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It has been a great month for poetry. I couldn’t be anymore happier to share one poem per day for the whole month of April with you guys. It has been truly amazing, I vow to do this every year, care to join me? My deepest gratitude to everyone who took time to read each poem I posted. Each poem was specifically handpicked by yours truly and I think these are amazing ones. Let’s spread the love for written words. Our love for poetry shouldn’t end here, instead let this be the beginning of our endeavor to the beautiful world of poetry! Until next time you guys!

phonto

Atlantis by Mark Doty | Poem No. 30 (NPM2017)

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Atlantis
by Mark Doty
I’ve been having these
awful dreams, each a little different,
though the core’s the same –
we’re walking in a field,
Wally and Arden and I, a stretch of grass
with a highway running beside it,
or a path in the woods that opens
onto a road. Everything’s fine,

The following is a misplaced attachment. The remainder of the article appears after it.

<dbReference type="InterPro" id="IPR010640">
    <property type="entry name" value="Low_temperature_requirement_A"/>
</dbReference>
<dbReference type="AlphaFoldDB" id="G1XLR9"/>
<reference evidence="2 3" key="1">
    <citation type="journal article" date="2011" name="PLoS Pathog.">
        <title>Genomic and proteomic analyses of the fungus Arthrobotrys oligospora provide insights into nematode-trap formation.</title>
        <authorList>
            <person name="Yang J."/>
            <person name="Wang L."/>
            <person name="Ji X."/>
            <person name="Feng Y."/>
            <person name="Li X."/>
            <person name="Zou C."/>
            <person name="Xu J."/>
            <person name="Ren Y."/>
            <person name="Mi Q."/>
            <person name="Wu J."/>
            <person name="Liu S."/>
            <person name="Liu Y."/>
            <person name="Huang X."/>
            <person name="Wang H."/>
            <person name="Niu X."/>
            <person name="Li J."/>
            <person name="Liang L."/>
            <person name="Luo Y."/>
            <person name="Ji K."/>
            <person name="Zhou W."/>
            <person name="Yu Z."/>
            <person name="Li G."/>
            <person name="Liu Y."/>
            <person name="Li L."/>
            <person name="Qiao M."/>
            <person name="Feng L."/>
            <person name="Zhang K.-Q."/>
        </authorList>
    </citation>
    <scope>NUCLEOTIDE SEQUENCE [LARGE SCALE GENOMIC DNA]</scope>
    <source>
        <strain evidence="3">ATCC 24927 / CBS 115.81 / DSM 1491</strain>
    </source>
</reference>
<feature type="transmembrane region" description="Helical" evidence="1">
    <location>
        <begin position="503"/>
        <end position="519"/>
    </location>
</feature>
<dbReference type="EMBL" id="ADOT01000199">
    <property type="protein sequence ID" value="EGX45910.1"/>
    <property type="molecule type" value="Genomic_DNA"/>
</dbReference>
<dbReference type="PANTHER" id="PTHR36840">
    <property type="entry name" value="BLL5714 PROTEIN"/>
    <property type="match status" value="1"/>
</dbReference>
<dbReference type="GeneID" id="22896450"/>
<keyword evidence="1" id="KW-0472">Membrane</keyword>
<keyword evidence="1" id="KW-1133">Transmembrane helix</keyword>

then the dog sprints ahead of us,
excited; we’re calling but
he’s racing down a scent and doesn’t hear us,
and that’s when he goes
onto the highway. I don’t want to describe it.
Sometimes it’s brutal and over,
and others he’s struck and takes off
so we don’t know where he is
or how bad. This wakes me
every night now, and I stay awake;
I’m afraid if I sleep I’ll go back
into the dream. It’s been six months,
almost exactly, since the doctor wrote
not even a real word
but an acronym, a vacant
four-letter cipher
that draws meanings into itself,
reconstitutes the world.
We tried to say it was just
a word; we tried to admit
it had power and thus to nullify it
by means of our acknowledgement.
I know the current wisdom:
bright hope, the power of wishing you’re well.
He’s just so tired, though nothing
shows in any tests, Nothing,
the doctor says, detectable;
the doctor doesn’t hear what I do,